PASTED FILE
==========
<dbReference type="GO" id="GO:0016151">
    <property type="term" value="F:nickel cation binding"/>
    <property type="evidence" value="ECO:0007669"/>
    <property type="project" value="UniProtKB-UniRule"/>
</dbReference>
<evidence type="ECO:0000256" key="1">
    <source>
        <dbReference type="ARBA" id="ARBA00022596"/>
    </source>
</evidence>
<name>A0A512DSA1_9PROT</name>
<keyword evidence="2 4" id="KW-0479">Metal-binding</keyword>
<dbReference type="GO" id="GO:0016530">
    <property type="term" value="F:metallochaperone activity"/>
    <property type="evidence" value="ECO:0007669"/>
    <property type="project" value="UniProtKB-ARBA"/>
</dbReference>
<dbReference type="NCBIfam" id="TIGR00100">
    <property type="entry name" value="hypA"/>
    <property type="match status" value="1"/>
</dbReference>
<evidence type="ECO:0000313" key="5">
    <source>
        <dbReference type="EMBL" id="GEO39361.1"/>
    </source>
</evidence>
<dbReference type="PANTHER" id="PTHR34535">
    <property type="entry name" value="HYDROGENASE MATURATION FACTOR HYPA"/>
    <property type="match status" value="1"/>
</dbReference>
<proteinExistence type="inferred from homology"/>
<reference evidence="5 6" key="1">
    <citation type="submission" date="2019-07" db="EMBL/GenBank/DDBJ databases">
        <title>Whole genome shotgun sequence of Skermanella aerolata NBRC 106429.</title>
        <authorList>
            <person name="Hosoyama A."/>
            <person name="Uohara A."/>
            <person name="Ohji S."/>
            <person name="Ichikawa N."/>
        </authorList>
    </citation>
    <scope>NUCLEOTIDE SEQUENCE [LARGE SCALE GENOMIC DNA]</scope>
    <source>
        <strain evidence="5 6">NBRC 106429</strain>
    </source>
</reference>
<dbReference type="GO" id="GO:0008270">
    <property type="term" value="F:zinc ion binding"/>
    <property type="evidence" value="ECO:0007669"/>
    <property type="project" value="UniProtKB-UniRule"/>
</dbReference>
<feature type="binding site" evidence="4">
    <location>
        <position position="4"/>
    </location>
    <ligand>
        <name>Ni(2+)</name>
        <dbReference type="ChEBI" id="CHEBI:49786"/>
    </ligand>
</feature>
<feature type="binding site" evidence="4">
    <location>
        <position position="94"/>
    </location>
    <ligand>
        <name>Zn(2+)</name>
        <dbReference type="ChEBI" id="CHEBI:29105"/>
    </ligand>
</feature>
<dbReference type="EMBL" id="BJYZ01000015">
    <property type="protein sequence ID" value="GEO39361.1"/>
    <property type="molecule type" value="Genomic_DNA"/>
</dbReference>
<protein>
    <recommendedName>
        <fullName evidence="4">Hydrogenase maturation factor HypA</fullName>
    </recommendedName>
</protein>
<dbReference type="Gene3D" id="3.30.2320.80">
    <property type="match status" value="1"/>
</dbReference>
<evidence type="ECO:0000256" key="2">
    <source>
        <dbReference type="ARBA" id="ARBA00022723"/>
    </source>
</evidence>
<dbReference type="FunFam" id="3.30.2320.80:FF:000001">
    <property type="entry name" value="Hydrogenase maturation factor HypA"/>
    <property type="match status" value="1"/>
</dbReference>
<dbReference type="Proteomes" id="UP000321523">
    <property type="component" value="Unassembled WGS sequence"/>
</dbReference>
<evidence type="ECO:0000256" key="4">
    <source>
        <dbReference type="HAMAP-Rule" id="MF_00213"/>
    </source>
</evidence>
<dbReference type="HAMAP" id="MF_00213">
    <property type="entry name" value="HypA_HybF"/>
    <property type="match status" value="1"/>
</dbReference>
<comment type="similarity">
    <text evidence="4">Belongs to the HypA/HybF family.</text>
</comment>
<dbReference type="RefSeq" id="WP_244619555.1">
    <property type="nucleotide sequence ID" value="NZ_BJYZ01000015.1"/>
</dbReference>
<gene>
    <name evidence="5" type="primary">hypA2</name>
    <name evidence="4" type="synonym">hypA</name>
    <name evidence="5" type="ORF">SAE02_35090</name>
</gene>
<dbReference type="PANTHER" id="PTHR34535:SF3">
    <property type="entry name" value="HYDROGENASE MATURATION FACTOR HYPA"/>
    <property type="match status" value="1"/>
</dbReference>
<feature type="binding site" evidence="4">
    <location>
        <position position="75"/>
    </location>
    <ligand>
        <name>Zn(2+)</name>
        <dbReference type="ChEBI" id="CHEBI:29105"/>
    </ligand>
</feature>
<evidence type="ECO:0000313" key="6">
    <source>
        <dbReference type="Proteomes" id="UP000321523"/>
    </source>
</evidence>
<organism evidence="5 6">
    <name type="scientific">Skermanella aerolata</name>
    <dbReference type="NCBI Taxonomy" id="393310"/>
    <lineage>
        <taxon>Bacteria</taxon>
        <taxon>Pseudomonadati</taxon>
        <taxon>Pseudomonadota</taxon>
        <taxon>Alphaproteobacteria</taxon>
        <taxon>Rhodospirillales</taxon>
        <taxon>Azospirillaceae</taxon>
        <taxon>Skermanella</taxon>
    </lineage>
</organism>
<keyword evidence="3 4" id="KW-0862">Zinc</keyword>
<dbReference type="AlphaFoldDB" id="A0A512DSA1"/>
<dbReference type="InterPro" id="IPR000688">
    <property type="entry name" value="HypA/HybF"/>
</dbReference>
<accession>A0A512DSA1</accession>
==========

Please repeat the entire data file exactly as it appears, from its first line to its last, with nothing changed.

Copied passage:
<dbReference type="GO" id="GO:0016151">
    <property type="term" value="F:nickel cation binding"/>
    <property type="evidence" value="ECO:0007669"/>
    <property type="project" value="UniProtKB-UniRule"/>
</dbReference>
<evidence type="ECO:0000256" key="1">
    <source>
        <dbReference type="ARBA" id="ARBA00022596"/>
    </source>
</evidence>
<name>A0A512DSA1_9PROT</name>
<keyword evidence="2 4" id="KW-0479">Metal-binding</keyword>
<dbReference type="GO" id="GO:0016530">
    <property type="term" value="F:metallochaperone activity"/>
    <property type="evidence" value="ECO:0007669"/>
    <property type="project" value="UniProtKB-ARBA"/>
</dbReference>
<dbReference type="NCBIfam" id="TIGR00100">
    <property type="entry name" value="hypA"/>
    <property type="match status" value="1"/>
</dbReference>
<evidence type="ECO:0000313" key="5">
    <source>
        <dbReference type="EMBL" id="GEO39361.1"/>
    </source>
</evidence>
<dbReference type="PANTHER" id="PTHR34535">
    <property type="entry name" value="HYDROGENASE MATURATION FACTOR HYPA"/>
    <property type="match status" value="1"/>
</dbReference>
<proteinExistence type="inferred from homology"/>
<reference evidence="5 6" key="1">
    <citation type="submission" date="2019-07" db="EMBL/GenBank/DDBJ databases">
        <title>Whole genome shotgun sequence of Skermanella aerolata NBRC 106429.</title>
        <authorList>
            <person name="Hosoyama A."/>
            <person name="Uohara A."/>
            <person name="Ohji S."/>
            <person name="Ichikawa N."/>
        </authorList>
    </citation>
    <scope>NUCLEOTIDE SEQUENCE [LARGE SCALE GENOMIC DNA]</scope>
    <source>
        <strain evidence="5 6">NBRC 106429</strain>
    </source>
</reference>
<dbReference type="GO" id="GO:0008270">
    <property type="term" value="F:zinc ion binding"/>
    <property type="evidence" value="ECO:0007669"/>
    <property type="project" value="UniProtKB-UniRule"/>
</dbReference>
<feature type="binding site" evidence="4">
    <location>
        <position position="4"/>
    </location>
    <ligand>
        <name>Ni(2+)</name>
        <dbReference type="ChEBI" id="CHEBI:49786"/>
    </ligand>
</feature>
<feature type="binding site" evidence="4">
    <location>
        <position position="94"/>
    </location>
    <ligand>
        <name>Zn(2+)</name>
        <dbReference type="ChEBI" id="CHEBI:29105"/>
    </ligand>
</feature>
<dbReference type="EMBL" id="BJYZ01000015">
    <property type="protein sequence ID" value="GEO39361.1"/>
    <property type="molecule type" value="Genomic_DNA"/>
</dbReference>
<protein>
    <recommendedName>
        <fullName evidence="4">Hydrogenase maturation factor HypA</fullName>
    </recommendedName>
</protein>
<dbReference type="Gene3D" id="3.30.2320.80">
    <property type="match status" value="1"/>
</dbReference>
<evidence type="ECO:0000256" key="2">
    <source>
        <dbReference type="ARBA" id="ARBA00022723"/>
    </source>
</evidence>
<dbReference type="FunFam" id="3.30.2320.80:FF:000001">
    <property type="entry name" value="Hydrogenase maturation factor HypA"/>
    <property type="match status" value="1"/>
</dbReference>
<dbReference type="Proteomes" id="UP000321523">
    <property type="component" value="Unassembled WGS sequence"/>
</dbReference>
<evidence type="ECO:0000256" key="4">
    <source>
        <dbReference type="HAMAP-Rule" id="MF_00213"/>
    </source>
</evidence>
<dbReference type="HAMAP" id="MF_00213">
    <property type="entry name" value="HypA_HybF"/>
    <property type="match status" value="1"/>
</dbReference>
<comment type="similarity">
    <text evidence="4">Belongs to the HypA/HybF family.</text>
</comment>
<dbReference type="RefSeq" id="WP_244619555.1">
    <property type="nucleotide sequence ID" value="NZ_BJYZ01000015.1"/>
</dbReference>
<gene>
    <name evidence="5" type="primary">hypA2</name>
    <name evidence="4" type="synonym">hypA</name>
    <name evidence="5" type="ORF">SAE02_35090</name>
</gene>
<dbReference type="PANTHER" id="PTHR34535:SF3">
    <property type="entry name" value="HYDROGENASE MATURATION FACTOR HYPA"/>
    <property type="match status" value="1"/>
</dbReference>
<feature type="binding site" evidence="4">
    <location>
        <position position="75"/>
    </location>
    <ligand>
        <name>Zn(2+)</name>
        <dbReference type="ChEBI" id="CHEBI:29105"/>
    </ligand>
</feature>
<evidence type="ECO:0000313" key="6">
    <source>
        <dbReference type="Proteomes" id="UP000321523"/>
    </source>
</evidence>
<organism evidence="5 6">
    <name type="scientific">Skermanella aerolata</name>
    <dbReference type="NCBI Taxonomy" id="393310"/>
    <lineage>
        <taxon>Bacteria</taxon>
        <taxon>Pseudomonadati</taxon>
        <taxon>Pseudomonadota</taxon>
        <taxon>Alphaproteobacteria</taxon>
        <taxon>Rhodospirillales</taxon>
        <taxon>Azospirillaceae</taxon>
        <taxon>Skermanella</taxon>
    </lineage>
</organism>
<keyword evidence="3 4" id="KW-0862">Zinc</keyword>
<dbReference type="AlphaFoldDB" id="A0A512DSA1"/>
<dbReference type="InterPro" id="IPR000688">
    <property type="entry name" value="HypA/HybF"/>
</dbReference>
<accession>A0A512DSA1</accession>